In compliance with HIPAA, all resident names and identifying details have been altered. Also, this story did not happen recently.
It’s always strange, coming back to work after extended time off. . .anything longer than a three day weekend. I always seem to think that I’ll lose some skills (or worse, speed) when I come back. I’m not sure where I acquired this idea, nor why I hold onto it.
On the one hand, nothing changes while you’re gone: there’s still too many residents and not enough aides. The work doesn’t change. On the other hand, a lot can change in almost a week. One resident can pass away, another could fall. Mr. J can change from being a standing lift to a hoyer. The residents with more advanced dementia can forget me entirely, others assume the worst from my absence.
Take Mrs. N for example. As soon as she opens her eyes and sees me standing by the foot of her bed, an expression of pure relief floods her face.
“May, you’re back! Did you decide not to abandon us after all?” she asks, grasping my hands as soon as I set her tray down at her beside table.
I’m still worn out from the week I’ve has, so I convey my confusion about her inquiry with an ineloquent but effective syllable: “Huh?”
“You left us,” she says reproachfully. “But I suppose I can forgive you as long as you don’t quit again and leave me.”
“Quit?” I repeat. This is the first I’ve heard about a change in my employment status. “Honey, I didn’t quit.”
“You were gone for so long! And you didn’t tell me goodbye, or say you wouldn’t be here for a while.”
“It wasn’t that long,” I protested.
“It was forever!” she insists, still clinging to my hand. “Well, if you didn’t quit, where did you go?”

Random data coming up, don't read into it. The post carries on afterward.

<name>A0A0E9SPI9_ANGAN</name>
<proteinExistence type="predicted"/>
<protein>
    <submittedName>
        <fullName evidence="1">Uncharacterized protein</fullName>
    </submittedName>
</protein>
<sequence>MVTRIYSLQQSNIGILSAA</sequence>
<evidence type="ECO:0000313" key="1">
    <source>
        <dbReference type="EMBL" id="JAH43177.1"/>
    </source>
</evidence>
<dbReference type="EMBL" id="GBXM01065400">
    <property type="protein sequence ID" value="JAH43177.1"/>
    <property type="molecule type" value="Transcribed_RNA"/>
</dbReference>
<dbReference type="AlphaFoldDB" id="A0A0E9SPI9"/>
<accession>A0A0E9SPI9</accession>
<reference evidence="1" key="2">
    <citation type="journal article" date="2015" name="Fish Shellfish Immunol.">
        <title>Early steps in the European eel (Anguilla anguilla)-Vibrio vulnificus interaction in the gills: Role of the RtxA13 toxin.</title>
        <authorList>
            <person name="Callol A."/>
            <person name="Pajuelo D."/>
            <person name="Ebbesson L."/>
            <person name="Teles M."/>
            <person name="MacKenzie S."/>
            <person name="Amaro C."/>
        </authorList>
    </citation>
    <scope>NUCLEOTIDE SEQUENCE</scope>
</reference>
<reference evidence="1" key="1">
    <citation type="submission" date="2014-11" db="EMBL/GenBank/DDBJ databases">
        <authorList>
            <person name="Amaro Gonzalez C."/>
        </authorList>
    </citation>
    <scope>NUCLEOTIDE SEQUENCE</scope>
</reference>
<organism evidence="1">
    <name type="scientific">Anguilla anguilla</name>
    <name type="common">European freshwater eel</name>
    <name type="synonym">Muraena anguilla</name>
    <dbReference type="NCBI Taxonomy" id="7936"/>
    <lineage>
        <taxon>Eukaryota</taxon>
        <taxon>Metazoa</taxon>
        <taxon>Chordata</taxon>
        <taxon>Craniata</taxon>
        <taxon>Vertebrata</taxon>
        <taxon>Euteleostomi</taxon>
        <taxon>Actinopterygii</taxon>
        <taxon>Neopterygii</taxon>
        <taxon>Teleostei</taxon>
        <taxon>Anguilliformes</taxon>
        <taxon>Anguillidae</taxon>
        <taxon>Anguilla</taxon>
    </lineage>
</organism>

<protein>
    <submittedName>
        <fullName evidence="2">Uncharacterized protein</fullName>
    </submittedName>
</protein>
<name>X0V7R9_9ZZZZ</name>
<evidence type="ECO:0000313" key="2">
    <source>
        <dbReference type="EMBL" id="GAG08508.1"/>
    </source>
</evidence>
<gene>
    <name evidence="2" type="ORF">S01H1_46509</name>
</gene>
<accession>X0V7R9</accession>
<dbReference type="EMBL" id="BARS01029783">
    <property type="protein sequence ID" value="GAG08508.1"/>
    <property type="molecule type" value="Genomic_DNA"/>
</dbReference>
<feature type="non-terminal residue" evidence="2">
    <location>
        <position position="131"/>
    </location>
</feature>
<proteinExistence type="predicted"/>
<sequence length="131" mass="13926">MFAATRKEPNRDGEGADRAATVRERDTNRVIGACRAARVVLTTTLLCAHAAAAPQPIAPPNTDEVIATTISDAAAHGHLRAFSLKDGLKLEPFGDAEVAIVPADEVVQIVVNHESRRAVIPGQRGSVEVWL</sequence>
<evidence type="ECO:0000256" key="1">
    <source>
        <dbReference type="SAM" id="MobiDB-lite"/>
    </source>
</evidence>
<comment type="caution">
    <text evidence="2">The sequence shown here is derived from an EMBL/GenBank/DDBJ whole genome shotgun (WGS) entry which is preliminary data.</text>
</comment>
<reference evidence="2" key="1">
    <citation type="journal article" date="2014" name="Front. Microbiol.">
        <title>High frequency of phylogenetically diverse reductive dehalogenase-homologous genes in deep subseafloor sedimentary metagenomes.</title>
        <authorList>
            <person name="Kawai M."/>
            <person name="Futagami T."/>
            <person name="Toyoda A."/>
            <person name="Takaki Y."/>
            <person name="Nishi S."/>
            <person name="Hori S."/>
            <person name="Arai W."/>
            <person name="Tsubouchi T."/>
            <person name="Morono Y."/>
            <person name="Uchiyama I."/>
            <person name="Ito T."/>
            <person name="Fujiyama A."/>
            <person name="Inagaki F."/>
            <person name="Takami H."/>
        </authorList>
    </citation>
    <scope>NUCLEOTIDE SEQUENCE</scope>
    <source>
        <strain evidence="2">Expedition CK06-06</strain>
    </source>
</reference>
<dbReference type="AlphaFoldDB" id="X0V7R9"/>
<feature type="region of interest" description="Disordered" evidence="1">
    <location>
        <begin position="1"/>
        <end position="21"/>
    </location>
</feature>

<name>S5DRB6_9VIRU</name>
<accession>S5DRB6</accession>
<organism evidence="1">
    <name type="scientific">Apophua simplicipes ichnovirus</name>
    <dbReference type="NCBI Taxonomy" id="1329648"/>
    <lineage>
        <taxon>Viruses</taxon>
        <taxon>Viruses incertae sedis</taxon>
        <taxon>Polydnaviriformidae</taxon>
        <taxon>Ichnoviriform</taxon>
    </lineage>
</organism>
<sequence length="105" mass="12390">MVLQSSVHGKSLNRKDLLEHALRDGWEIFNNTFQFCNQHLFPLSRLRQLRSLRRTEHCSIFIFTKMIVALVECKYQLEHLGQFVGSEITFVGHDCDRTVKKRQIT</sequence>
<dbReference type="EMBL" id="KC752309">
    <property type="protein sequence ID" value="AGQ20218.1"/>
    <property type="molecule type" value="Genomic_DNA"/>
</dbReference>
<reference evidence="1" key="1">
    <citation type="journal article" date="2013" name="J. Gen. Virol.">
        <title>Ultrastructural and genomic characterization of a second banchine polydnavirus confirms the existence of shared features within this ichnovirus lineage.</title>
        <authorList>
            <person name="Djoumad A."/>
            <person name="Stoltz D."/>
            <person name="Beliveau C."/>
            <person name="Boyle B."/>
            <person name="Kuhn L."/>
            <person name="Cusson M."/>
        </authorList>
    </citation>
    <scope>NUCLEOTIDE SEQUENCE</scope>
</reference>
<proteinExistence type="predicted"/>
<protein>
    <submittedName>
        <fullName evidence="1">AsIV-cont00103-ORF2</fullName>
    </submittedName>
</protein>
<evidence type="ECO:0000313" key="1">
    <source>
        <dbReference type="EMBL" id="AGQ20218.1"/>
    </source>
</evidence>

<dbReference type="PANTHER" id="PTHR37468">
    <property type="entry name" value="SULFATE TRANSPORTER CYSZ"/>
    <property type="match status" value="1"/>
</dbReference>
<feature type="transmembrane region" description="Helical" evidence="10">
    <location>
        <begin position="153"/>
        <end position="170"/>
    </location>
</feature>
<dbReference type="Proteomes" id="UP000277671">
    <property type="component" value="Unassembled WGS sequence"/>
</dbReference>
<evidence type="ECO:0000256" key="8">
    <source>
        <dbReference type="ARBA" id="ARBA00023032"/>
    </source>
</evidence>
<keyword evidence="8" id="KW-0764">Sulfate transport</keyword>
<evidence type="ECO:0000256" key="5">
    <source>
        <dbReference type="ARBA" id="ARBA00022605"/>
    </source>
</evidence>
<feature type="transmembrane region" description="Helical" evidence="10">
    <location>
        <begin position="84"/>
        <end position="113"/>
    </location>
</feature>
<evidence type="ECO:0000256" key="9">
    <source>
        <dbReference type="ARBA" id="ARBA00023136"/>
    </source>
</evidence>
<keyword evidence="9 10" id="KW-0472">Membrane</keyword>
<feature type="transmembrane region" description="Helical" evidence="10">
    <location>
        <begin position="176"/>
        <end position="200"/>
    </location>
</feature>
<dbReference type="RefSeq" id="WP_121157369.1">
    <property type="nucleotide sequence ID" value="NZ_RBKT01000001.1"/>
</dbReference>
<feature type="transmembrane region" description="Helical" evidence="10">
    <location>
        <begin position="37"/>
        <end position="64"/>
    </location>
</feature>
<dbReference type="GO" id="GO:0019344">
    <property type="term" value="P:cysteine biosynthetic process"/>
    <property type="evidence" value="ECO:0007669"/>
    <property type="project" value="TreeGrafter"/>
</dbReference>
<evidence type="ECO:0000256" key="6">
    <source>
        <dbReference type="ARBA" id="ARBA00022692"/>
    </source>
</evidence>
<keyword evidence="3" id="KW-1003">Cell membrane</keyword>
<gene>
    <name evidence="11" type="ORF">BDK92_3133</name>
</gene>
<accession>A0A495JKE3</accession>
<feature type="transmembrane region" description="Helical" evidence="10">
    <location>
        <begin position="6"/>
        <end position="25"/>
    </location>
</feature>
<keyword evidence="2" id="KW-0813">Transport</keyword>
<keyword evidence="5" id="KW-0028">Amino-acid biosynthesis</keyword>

I thought I’d be stronger…but then again, how would I know? I’ve never been in this position before. All I know is that now I’m crying again. Sometimes it feels like the tears will never stop, that the pain will never dull.
“I had to bury my grandmother,” I sob out; then Mrs. N pulls me down beside her and holds me until I stop crying.
“Sorry,” I sniffle.
She waves her hand at this, dismissing my embarrassment like so much nonsense. As she looks at me with sympathy, I can see a thought forming behind her eyes. It seems to grow until she can shape into words and says, in a soft, hesitant tone: “Can I be your grandmother now?”
And once again, I get choked up. I pride myself over my command of words, but none will come now and so I just nod my head vigorously, and grip her hands tightly.
The bonds that form between caregiver and resident are often deep. We see each other at our very best, at our worst and every mood in between; we pour so much of ourselves into each other. I am still a girl without a grandma, still hurting from that loss. But it helps, in a way I couldn’t have imagined, to have so many of my residents glad of my return, and willing to share in my grief.
I seem to have a lot of honorary grandparents.